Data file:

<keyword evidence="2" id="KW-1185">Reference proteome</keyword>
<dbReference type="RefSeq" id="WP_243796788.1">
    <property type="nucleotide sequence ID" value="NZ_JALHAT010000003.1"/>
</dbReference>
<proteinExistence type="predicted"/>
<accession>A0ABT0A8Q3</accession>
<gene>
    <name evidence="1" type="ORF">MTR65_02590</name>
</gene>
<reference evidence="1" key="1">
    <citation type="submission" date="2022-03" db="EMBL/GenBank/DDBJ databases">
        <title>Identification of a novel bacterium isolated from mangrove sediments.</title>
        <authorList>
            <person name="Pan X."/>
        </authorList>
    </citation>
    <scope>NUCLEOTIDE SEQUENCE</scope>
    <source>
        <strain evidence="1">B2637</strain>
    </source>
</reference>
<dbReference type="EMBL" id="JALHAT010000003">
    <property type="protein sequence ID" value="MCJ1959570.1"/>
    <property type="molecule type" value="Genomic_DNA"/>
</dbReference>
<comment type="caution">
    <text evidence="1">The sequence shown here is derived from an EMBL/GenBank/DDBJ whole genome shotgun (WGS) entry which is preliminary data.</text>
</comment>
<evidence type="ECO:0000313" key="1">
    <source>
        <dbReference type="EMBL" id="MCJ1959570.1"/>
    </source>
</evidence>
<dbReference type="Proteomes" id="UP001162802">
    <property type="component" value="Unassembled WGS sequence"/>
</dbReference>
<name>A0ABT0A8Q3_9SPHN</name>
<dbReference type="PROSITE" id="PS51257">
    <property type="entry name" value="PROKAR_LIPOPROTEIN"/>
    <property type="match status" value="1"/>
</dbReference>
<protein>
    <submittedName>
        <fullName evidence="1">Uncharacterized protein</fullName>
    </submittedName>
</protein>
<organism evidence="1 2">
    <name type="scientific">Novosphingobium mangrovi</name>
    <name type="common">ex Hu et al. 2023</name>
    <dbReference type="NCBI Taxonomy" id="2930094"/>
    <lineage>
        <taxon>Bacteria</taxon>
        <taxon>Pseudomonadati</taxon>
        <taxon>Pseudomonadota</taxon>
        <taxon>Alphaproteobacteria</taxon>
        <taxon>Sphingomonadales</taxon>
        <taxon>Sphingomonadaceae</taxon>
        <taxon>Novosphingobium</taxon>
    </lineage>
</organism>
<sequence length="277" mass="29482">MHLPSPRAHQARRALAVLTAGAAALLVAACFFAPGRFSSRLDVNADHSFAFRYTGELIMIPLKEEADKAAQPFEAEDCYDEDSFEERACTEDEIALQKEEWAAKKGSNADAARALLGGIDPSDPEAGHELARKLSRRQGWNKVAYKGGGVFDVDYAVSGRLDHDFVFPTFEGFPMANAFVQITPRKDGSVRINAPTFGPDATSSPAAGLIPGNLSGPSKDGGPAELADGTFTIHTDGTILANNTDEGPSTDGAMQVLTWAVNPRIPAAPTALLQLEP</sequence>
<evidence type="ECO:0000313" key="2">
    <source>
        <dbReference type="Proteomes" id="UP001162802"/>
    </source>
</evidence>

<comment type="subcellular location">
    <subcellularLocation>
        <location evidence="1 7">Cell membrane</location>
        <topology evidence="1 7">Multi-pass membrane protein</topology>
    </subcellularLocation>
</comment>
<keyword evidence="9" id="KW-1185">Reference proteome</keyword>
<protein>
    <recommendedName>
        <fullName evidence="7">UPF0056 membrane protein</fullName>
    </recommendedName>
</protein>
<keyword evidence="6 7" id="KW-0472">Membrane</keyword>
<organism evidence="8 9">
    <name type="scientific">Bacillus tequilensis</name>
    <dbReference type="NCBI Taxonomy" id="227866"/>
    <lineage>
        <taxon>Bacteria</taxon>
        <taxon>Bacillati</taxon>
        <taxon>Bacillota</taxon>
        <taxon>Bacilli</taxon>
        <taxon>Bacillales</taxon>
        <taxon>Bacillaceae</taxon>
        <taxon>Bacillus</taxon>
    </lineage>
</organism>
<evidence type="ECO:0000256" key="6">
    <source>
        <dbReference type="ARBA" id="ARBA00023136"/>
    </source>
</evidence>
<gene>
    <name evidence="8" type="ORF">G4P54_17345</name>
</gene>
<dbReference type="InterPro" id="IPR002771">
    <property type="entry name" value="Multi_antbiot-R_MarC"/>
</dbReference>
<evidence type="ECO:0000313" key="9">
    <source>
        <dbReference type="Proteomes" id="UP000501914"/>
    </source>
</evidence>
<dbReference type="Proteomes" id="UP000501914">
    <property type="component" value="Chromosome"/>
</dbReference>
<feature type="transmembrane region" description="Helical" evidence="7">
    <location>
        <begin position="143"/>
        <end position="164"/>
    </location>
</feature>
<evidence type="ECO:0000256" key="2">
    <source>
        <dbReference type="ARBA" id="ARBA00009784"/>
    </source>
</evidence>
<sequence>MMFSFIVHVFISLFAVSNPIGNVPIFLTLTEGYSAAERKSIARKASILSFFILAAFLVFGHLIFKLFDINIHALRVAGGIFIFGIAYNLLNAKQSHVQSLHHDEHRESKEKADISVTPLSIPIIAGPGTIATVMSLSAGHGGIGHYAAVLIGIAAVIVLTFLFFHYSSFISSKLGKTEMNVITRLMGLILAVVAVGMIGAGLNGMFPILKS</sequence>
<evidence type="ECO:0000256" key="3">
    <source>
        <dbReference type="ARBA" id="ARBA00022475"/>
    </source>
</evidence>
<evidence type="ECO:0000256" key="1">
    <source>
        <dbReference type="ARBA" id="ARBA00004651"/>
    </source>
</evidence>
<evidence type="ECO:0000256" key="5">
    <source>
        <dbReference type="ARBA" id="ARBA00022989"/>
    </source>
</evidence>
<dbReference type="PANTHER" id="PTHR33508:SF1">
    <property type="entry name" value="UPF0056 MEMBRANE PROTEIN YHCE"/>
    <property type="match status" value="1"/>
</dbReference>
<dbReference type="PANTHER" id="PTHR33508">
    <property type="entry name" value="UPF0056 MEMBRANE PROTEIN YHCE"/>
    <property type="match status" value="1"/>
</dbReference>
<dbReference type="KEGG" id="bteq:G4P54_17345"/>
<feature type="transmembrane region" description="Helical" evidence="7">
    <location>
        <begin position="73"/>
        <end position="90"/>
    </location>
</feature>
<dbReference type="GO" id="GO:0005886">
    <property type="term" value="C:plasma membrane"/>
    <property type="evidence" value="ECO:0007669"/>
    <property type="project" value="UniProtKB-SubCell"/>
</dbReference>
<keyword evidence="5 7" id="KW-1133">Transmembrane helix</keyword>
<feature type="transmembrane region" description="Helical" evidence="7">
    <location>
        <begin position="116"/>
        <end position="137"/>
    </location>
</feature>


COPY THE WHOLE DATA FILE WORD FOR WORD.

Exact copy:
<keyword evidence="2" id="KW-1185">Reference proteome</keyword>
<dbReference type="RefSeq" id="WP_243796788.1">
    <property type="nucleotide sequence ID" value="NZ_JALHAT010000003.1"/>
</dbReference>
<proteinExistence type="predicted"/>
<accession>A0ABT0A8Q3</accession>
<gene>
    <name evidence="1" type="ORF">MTR65_02590</name>
</gene>
<reference evidence="1" key="1">
    <citation type="submission" date="2022-03" db="EMBL/GenBank/DDBJ databases">
        <title>Identification of a novel bacterium isolated from mangrove sediments.</title>
        <authorList>
            <person name="Pan X."/>
        </authorList>
    </citation>
    <scope>NUCLEOTIDE SEQUENCE</scope>
    <source>
        <strain evidence="1">B2637</strain>
    </source>
</reference>
<dbReference type="EMBL" id="JALHAT010000003">
    <property type="protein sequence ID" value="MCJ1959570.1"/>
    <property type="molecule type" value="Genomic_DNA"/>
</dbReference>
<comment type="caution">
    <text evidence="1">The sequence shown here is derived from an EMBL/GenBank/DDBJ whole genome shotgun (WGS) entry which is preliminary data.</text>
</comment>
<evidence type="ECO:0000313" key="1">
    <source>
        <dbReference type="EMBL" id="MCJ1959570.1"/>
    </source>
</evidence>
<dbReference type="Proteomes" id="UP001162802">
    <property type="component" value="Unassembled WGS sequence"/>
</dbReference>
<name>A0ABT0A8Q3_9SPHN</name>
<dbReference type="PROSITE" id="PS51257">
    <property type="entry name" value="PROKAR_LIPOPROTEIN"/>
    <property type="match status" value="1"/>
</dbReference>
<protein>
    <submittedName>
        <fullName evidence="1">Uncharacterized protein</fullName>
    </submittedName>
</protein>
<organism evidence="1 2">
    <name type="scientific">Novosphingobium mangrovi</name>
    <name type="common">ex Hu et al. 2023</name>
    <dbReference type="NCBI Taxonomy" id="2930094"/>
    <lineage>
        <taxon>Bacteria</taxon>
        <taxon>Pseudomonadati</taxon>
        <taxon>Pseudomonadota</taxon>
        <taxon>Alphaproteobacteria</taxon>
        <taxon>Sphingomonadales</taxon>
        <taxon>Sphingomonadaceae</taxon>
        <taxon>Novosphingobium</taxon>
    </lineage>
</organism>
<sequence length="277" mass="29482">MHLPSPRAHQARRALAVLTAGAAALLVAACFFAPGRFSSRLDVNADHSFAFRYTGELIMIPLKEEADKAAQPFEAEDCYDEDSFEERACTEDEIALQKEEWAAKKGSNADAARALLGGIDPSDPEAGHELARKLSRRQGWNKVAYKGGGVFDVDYAVSGRLDHDFVFPTFEGFPMANAFVQITPRKDGSVRINAPTFGPDATSSPAAGLIPGNLSGPSKDGGPAELADGTFTIHTDGTILANNTDEGPSTDGAMQVLTWAVNPRIPAAPTALLQLEP</sequence>
<evidence type="ECO:0000313" key="2">
    <source>
        <dbReference type="Proteomes" id="UP001162802"/>
    </source>
</evidence>

<comment type="subcellular location">
    <subcellularLocation>
        <location evidence="1 7">Cell membrane</location>
        <topology evidence="1 7">Multi-pass membrane protein</topology>
    </subcellularLocation>
</comment>
<keyword evidence="9" id="KW-1185">Reference proteome</keyword>
<protein>
    <recommendedName>
        <fullName evidence="7">UPF0056 membrane protein</fullName>
    </recommendedName>
</protein>
<keyword evidence="6 7" id="KW-0472">Membrane</keyword>
<organism evidence="8 9">
    <name type="scientific">Bacillus tequilensis</name>
    <dbReference type="NCBI Taxonomy" id="227866"/>
    <lineage>
        <taxon>Bacteria</taxon>
        <taxon>Bacillati</taxon>
        <taxon>Bacillota</taxon>
        <taxon>Bacilli</taxon>
        <taxon>Bacillales</taxon>
        <taxon>Bacillaceae</taxon>
        <taxon>Bacillus</taxon>
    </lineage>
</organism>
<evidence type="ECO:0000256" key="6">
    <source>
        <dbReference type="ARBA" id="ARBA00023136"/>
    </source>
</evidence>
<gene>
    <name evidence="8" type="ORF">G4P54_17345</name>
</gene>
<dbReference type="InterPro" id="IPR002771">
    <property type="entry name" value="Multi_antbiot-R_MarC"/>
</dbReference>
<evidence type="ECO:0000313" key="9">
    <source>
        <dbReference type="Proteomes" id="UP000501914"/>
    </source>
</evidence>
<dbReference type="Proteomes" id="UP000501914">
    <property type="component" value="Chromosome"/>
</dbReference>
<feature type="transmembrane region" description="Helical" evidence="7">
    <location>
        <begin position="143"/>
        <end position="164"/>
    </location>
</feature>
<evidence type="ECO:0000256" key="2">
    <source>
        <dbReference type="ARBA" id="ARBA00009784"/>
    </source>
</evidence>
<sequence>MMFSFIVHVFISLFAVSNPIGNVPIFLTLTEGYSAAERKSIARKASILSFFILAAFLVFGHLIFKLFDINIHALRVAGGIFIFGIAYNLLNAKQSHVQSLHHDEHRESKEKADISVTPLSIPIIAGPGTIATVMSLSAGHGGIGHYAAVLIGIAAVIVLTFLFFHYSSFISSKLGKTEMNVITRLMGLILAVVAVGMIGAGLNGMFPILKS</sequence>
<evidence type="ECO:0000256" key="3">
    <source>
        <dbReference type="ARBA" id="ARBA00022475"/>
    </source>
</evidence>
<evidence type="ECO:0000256" key="1">
    <source>
        <dbReference type="ARBA" id="ARBA00004651"/>
    </source>
</evidence>
<evidence type="ECO:0000256" key="5">
    <source>
        <dbReference type="ARBA" id="ARBA00022989"/>
    </source>
</evidence>
<dbReference type="PANTHER" id="PTHR33508:SF1">
    <property type="entry name" value="UPF0056 MEMBRANE PROTEIN YHCE"/>
    <property type="match status" value="1"/>
</dbReference>
<dbReference type="PANTHER" id="PTHR33508">
    <property type="entry name" value="UPF0056 MEMBRANE PROTEIN YHCE"/>
    <property type="match status" value="1"/>
</dbReference>
<dbReference type="KEGG" id="bteq:G4P54_17345"/>
<feature type="transmembrane region" description="Helical" evidence="7">
    <location>
        <begin position="73"/>
        <end position="90"/>
    </location>
</feature>
<dbReference type="GO" id="GO:0005886">
    <property type="term" value="C:plasma membrane"/>
    <property type="evidence" value="ECO:0007669"/>
    <property type="project" value="UniProtKB-SubCell"/>
</dbReference>
<keyword evidence="5 7" id="KW-1133">Transmembrane helix</keyword>
<feature type="transmembrane region" description="Helical" evidence="7">
    <location>
        <begin position="116"/>
        <end position="137"/>
    </location>
</feature>